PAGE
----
In his book, “Metric power” (Beer, 2016), David Beer explores not only our current obsession with measuring everything, but also questions some of the founding assumptions behind our beliefs in measurement and point out a number of implications of these beliefs. He does, however, move beyond just mapping the data and measurement landscape and petitions us to look how our metrics and quantification of everything shape us.
In life outside the academe, we measure our calorie intakes, the number of steps we take, the routes we run and walk (and share them on social media). We get notifications on our mobiles if anything is posted anywhere, when news breaks, when someone shared a new picture on Instagram and we look enviously at the number of followers on our Twitter and Facebook accounts. In the institutions where we are scholars, we count, we report on these measurements and our value in the organisation and in the broader context of higher education is based on the number of citations, the number of keynotes per year, the number of publications, the number and size of our applications for research grants, the number of mentees and how many of them have applied for research grants, the number of graduate students we supervise, the number of committees we serve on and how many articles we reviewed for how many journals.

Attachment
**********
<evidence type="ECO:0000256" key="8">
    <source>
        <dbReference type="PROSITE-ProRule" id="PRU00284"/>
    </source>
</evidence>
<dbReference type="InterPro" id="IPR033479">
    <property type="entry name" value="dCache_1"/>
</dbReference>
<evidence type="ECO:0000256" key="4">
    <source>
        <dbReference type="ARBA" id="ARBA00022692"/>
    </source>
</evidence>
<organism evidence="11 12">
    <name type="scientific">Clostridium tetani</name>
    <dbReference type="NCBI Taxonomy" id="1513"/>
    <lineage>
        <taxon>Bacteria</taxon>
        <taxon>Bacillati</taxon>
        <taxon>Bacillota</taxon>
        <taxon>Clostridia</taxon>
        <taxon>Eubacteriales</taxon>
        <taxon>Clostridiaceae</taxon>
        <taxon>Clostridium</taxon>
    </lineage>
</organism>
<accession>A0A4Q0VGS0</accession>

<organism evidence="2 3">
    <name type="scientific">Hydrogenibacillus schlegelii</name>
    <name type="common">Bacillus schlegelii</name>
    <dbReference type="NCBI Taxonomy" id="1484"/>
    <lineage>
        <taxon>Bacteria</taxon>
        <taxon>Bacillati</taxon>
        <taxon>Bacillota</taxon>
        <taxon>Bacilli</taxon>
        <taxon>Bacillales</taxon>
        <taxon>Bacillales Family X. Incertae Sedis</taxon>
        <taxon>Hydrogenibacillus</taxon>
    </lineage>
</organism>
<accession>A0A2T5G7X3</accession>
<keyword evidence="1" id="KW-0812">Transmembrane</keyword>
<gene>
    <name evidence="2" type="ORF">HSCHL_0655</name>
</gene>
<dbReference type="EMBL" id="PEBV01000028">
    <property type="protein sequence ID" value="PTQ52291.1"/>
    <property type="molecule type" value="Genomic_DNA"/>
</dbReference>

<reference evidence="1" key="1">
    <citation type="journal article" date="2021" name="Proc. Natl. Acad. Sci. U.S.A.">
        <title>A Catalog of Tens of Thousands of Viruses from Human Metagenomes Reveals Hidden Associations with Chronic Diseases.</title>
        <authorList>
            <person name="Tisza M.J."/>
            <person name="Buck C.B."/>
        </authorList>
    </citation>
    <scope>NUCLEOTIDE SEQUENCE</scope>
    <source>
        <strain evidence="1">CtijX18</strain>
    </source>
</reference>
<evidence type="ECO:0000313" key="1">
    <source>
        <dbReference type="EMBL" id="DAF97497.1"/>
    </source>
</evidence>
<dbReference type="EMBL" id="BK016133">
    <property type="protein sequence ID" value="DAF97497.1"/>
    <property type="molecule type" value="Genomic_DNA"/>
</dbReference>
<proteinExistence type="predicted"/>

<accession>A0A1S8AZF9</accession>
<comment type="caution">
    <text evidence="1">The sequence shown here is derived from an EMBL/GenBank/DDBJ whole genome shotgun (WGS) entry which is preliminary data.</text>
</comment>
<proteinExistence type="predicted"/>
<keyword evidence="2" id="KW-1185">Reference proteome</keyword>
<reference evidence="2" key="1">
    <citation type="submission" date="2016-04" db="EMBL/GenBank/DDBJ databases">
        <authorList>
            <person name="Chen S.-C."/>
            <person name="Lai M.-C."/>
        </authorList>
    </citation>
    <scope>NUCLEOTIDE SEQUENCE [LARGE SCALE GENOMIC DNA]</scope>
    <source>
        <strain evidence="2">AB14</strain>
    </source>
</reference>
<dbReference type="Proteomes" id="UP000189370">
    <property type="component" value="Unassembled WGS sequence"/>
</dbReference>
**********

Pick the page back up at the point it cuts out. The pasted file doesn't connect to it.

We need to slow down and consider Beer’s words –
“Metrics facilitate the making and remaking of judgements about us, the judgements we make of ourselves and the consequences of those judgements as they are felt and experienced in our lives. We play with metrics and we are more often played by them” (p. 3).
Beer (2016) places his exploration of metrics in terms of the debates on governmentality and power, in the broader context of political structures and constellations such as neoliberalism and neoliberalisation with its main emphasis on ‘markets’ as governing principle.